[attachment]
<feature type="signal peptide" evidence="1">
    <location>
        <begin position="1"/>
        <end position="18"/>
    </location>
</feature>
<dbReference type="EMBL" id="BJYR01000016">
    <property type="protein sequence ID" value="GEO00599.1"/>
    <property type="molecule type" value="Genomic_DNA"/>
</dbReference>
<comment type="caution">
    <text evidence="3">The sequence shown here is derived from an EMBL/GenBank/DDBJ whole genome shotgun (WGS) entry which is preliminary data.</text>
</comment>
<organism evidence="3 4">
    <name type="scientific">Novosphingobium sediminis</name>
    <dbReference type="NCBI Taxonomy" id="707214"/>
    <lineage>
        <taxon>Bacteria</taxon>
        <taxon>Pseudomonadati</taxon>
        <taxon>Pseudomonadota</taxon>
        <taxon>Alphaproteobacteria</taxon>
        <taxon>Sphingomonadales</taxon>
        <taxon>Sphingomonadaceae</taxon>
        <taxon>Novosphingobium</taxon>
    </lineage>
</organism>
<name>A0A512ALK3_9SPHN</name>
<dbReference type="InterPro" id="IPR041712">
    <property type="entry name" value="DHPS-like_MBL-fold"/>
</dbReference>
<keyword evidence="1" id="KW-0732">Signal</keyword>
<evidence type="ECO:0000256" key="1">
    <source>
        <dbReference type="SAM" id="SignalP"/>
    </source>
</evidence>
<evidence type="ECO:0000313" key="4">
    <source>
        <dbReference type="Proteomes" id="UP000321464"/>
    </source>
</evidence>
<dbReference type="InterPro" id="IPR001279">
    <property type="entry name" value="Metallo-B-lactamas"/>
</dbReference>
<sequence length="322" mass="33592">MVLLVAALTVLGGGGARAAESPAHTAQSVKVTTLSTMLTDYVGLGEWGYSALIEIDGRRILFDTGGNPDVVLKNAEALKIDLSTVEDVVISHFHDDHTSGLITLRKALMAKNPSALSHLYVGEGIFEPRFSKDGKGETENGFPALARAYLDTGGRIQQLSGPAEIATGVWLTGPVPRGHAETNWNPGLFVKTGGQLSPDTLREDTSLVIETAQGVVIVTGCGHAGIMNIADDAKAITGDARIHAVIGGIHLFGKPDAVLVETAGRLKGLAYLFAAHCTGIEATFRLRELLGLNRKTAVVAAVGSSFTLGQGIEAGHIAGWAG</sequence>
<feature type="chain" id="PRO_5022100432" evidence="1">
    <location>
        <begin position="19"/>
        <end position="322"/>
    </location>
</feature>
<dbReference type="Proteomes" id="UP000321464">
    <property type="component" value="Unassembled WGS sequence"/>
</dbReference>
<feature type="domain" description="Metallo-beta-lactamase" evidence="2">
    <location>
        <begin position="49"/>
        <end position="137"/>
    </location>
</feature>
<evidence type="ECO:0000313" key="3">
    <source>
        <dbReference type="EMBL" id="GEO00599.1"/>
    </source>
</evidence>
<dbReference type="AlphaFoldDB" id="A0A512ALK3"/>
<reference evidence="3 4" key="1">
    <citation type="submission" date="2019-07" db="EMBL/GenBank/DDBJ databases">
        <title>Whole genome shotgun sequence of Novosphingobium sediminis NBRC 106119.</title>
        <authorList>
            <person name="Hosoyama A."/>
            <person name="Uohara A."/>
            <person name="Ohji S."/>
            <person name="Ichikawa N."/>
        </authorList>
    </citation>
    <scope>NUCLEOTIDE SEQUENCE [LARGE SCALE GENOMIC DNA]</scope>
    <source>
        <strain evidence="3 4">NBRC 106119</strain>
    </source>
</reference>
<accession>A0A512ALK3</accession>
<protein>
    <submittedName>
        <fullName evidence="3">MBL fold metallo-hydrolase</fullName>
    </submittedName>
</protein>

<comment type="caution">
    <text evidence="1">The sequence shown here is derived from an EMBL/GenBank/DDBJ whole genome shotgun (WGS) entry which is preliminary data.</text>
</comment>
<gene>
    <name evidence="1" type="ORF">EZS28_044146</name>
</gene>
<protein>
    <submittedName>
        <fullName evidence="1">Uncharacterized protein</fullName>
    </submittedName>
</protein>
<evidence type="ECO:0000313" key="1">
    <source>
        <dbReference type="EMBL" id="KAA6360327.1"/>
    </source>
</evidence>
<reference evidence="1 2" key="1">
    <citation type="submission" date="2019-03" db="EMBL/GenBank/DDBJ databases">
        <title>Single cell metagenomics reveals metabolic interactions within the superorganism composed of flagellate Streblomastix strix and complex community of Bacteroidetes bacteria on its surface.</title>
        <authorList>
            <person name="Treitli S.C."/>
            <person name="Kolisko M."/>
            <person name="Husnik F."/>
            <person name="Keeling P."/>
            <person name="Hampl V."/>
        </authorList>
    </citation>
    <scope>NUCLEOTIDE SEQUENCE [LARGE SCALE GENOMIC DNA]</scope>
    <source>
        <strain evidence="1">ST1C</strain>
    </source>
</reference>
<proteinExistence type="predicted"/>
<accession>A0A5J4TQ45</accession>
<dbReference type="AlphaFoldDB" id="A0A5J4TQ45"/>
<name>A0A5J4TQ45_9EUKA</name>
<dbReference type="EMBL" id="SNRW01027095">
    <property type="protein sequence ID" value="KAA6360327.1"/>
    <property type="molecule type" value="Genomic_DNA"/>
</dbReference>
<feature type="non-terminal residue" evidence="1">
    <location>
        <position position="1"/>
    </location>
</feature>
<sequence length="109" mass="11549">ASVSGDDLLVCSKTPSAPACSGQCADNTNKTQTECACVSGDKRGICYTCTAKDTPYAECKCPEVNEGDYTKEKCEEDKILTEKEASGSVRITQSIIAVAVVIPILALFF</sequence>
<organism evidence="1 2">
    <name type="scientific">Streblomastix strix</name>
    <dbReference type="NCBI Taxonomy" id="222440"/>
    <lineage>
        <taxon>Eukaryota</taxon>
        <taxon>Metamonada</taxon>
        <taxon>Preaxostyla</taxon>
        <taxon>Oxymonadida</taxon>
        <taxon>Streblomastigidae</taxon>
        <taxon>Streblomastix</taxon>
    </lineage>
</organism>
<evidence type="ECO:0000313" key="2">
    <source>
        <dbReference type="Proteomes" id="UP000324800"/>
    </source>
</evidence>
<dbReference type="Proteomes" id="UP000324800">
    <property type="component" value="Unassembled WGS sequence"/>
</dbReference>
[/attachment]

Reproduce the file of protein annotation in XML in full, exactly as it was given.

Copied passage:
<feature type="signal peptide" evidence="1">
    <location>
        <begin position="1"/>
        <end position="18"/>
    </location>
</feature>
<dbReference type="EMBL" id="BJYR01000016">
    <property type="protein sequence ID" value="GEO00599.1"/>
    <property type="molecule type" value="Genomic_DNA"/>
</dbReference>
<comment type="caution">
    <text evidence="3">The sequence shown here is derived from an EMBL/GenBank/DDBJ whole genome shotgun (WGS) entry which is preliminary data.</text>
</comment>
<organism evidence="3 4">
    <name type="scientific">Novosphingobium sediminis</name>
    <dbReference type="NCBI Taxonomy" id="707214"/>
    <lineage>
        <taxon>Bacteria</taxon>
        <taxon>Pseudomonadati</taxon>
        <taxon>Pseudomonadota</taxon>
        <taxon>Alphaproteobacteria</taxon>
        <taxon>Sphingomonadales</taxon>
        <taxon>Sphingomonadaceae</taxon>
        <taxon>Novosphingobium</taxon>
    </lineage>
</organism>
<name>A0A512ALK3_9SPHN</name>
<dbReference type="InterPro" id="IPR041712">
    <property type="entry name" value="DHPS-like_MBL-fold"/>
</dbReference>
<keyword evidence="1" id="KW-0732">Signal</keyword>
<evidence type="ECO:0000256" key="1">
    <source>
        <dbReference type="SAM" id="SignalP"/>
    </source>
</evidence>
<evidence type="ECO:0000313" key="4">
    <source>
        <dbReference type="Proteomes" id="UP000321464"/>
    </source>
</evidence>
<dbReference type="InterPro" id="IPR001279">
    <property type="entry name" value="Metallo-B-lactamas"/>
</dbReference>
<sequence length="322" mass="33592">MVLLVAALTVLGGGGARAAESPAHTAQSVKVTTLSTMLTDYVGLGEWGYSALIEIDGRRILFDTGGNPDVVLKNAEALKIDLSTVEDVVISHFHDDHTSGLITLRKALMAKNPSALSHLYVGEGIFEPRFSKDGKGETENGFPALARAYLDTGGRIQQLSGPAEIATGVWLTGPVPRGHAETNWNPGLFVKTGGQLSPDTLREDTSLVIETAQGVVIVTGCGHAGIMNIADDAKAITGDARIHAVIGGIHLFGKPDAVLVETAGRLKGLAYLFAAHCTGIEATFRLRELLGLNRKTAVVAAVGSSFTLGQGIEAGHIAGWAG</sequence>
<feature type="chain" id="PRO_5022100432" evidence="1">
    <location>
        <begin position="19"/>
        <end position="322"/>
    </location>
</feature>
<dbReference type="Proteomes" id="UP000321464">
    <property type="component" value="Unassembled WGS sequence"/>
</dbReference>
<feature type="domain" description="Metallo-beta-lactamase" evidence="2">
    <location>
        <begin position="49"/>
        <end position="137"/>
    </location>
</feature>
<evidence type="ECO:0000313" key="3">
    <source>
        <dbReference type="EMBL" id="GEO00599.1"/>
    </source>
</evidence>
<dbReference type="AlphaFoldDB" id="A0A512ALK3"/>
<reference evidence="3 4" key="1">
    <citation type="submission" date="2019-07" db="EMBL/GenBank/DDBJ databases">
        <title>Whole genome shotgun sequence of Novosphingobium sediminis NBRC 106119.</title>
        <authorList>
            <person name="Hosoyama A."/>
            <person name="Uohara A."/>
            <person name="Ohji S."/>
            <person name="Ichikawa N."/>
        </authorList>
    </citation>
    <scope>NUCLEOTIDE SEQUENCE [LARGE SCALE GENOMIC DNA]</scope>
    <source>
        <strain evidence="3 4">NBRC 106119</strain>
    </source>
</reference>
<accession>A0A512ALK3</accession>
<protein>
    <submittedName>
        <fullName evidence="3">MBL fold metallo-hydrolase</fullName>
    </submittedName>
</protein>

<comment type="caution">
    <text evidence="1">The sequence shown here is derived from an EMBL/GenBank/DDBJ whole genome shotgun (WGS) entry which is preliminary data.</text>
</comment>
<gene>
    <name evidence="1" type="ORF">EZS28_044146</name>
</gene>
<protein>
    <submittedName>
        <fullName evidence="1">Uncharacterized protein</fullName>
    </submittedName>
</protein>
<evidence type="ECO:0000313" key="1">
    <source>
        <dbReference type="EMBL" id="KAA6360327.1"/>
    </source>
</evidence>
<reference evidence="1 2" key="1">
    <citation type="submission" date="2019-03" db="EMBL/GenBank/DDBJ databases">
        <title>Single cell metagenomics reveals metabolic interactions within the superorganism composed of flagellate Streblomastix strix and complex community of Bacteroidetes bacteria on its surface.</title>
        <authorList>
            <person name="Treitli S.C."/>
            <person name="Kolisko M."/>
            <person name="Husnik F."/>
            <person name="Keeling P."/>
            <person name="Hampl V."/>
        </authorList>
    </citation>
    <scope>NUCLEOTIDE SEQUENCE [LARGE SCALE GENOMIC DNA]</scope>
    <source>
        <strain evidence="1">ST1C</strain>
    </source>
</reference>
<proteinExistence type="predicted"/>
<accession>A0A5J4TQ45</accession>
<dbReference type="AlphaFoldDB" id="A0A5J4TQ45"/>
<name>A0A5J4TQ45_9EUKA</name>
<dbReference type="EMBL" id="SNRW01027095">
    <property type="protein sequence ID" value="KAA6360327.1"/>
    <property type="molecule type" value="Genomic_DNA"/>
</dbReference>
<feature type="non-terminal residue" evidence="1">
    <location>
        <position position="1"/>
    </location>
</feature>
<sequence length="109" mass="11549">ASVSGDDLLVCSKTPSAPACSGQCADNTNKTQTECACVSGDKRGICYTCTAKDTPYAECKCPEVNEGDYTKEKCEEDKILTEKEASGSVRITQSIIAVAVVIPILALFF</sequence>
<organism evidence="1 2">
    <name type="scientific">Streblomastix strix</name>
    <dbReference type="NCBI Taxonomy" id="222440"/>
    <lineage>
        <taxon>Eukaryota</taxon>
        <taxon>Metamonada</taxon>
        <taxon>Preaxostyla</taxon>
        <taxon>Oxymonadida</taxon>
        <taxon>Streblomastigidae</taxon>
        <taxon>Streblomastix</taxon>
    </lineage>
</organism>
<evidence type="ECO:0000313" key="2">
    <source>
        <dbReference type="Proteomes" id="UP000324800"/>
    </source>
</evidence>
<dbReference type="Proteomes" id="UP000324800">
    <property type="component" value="Unassembled WGS sequence"/>
</dbReference>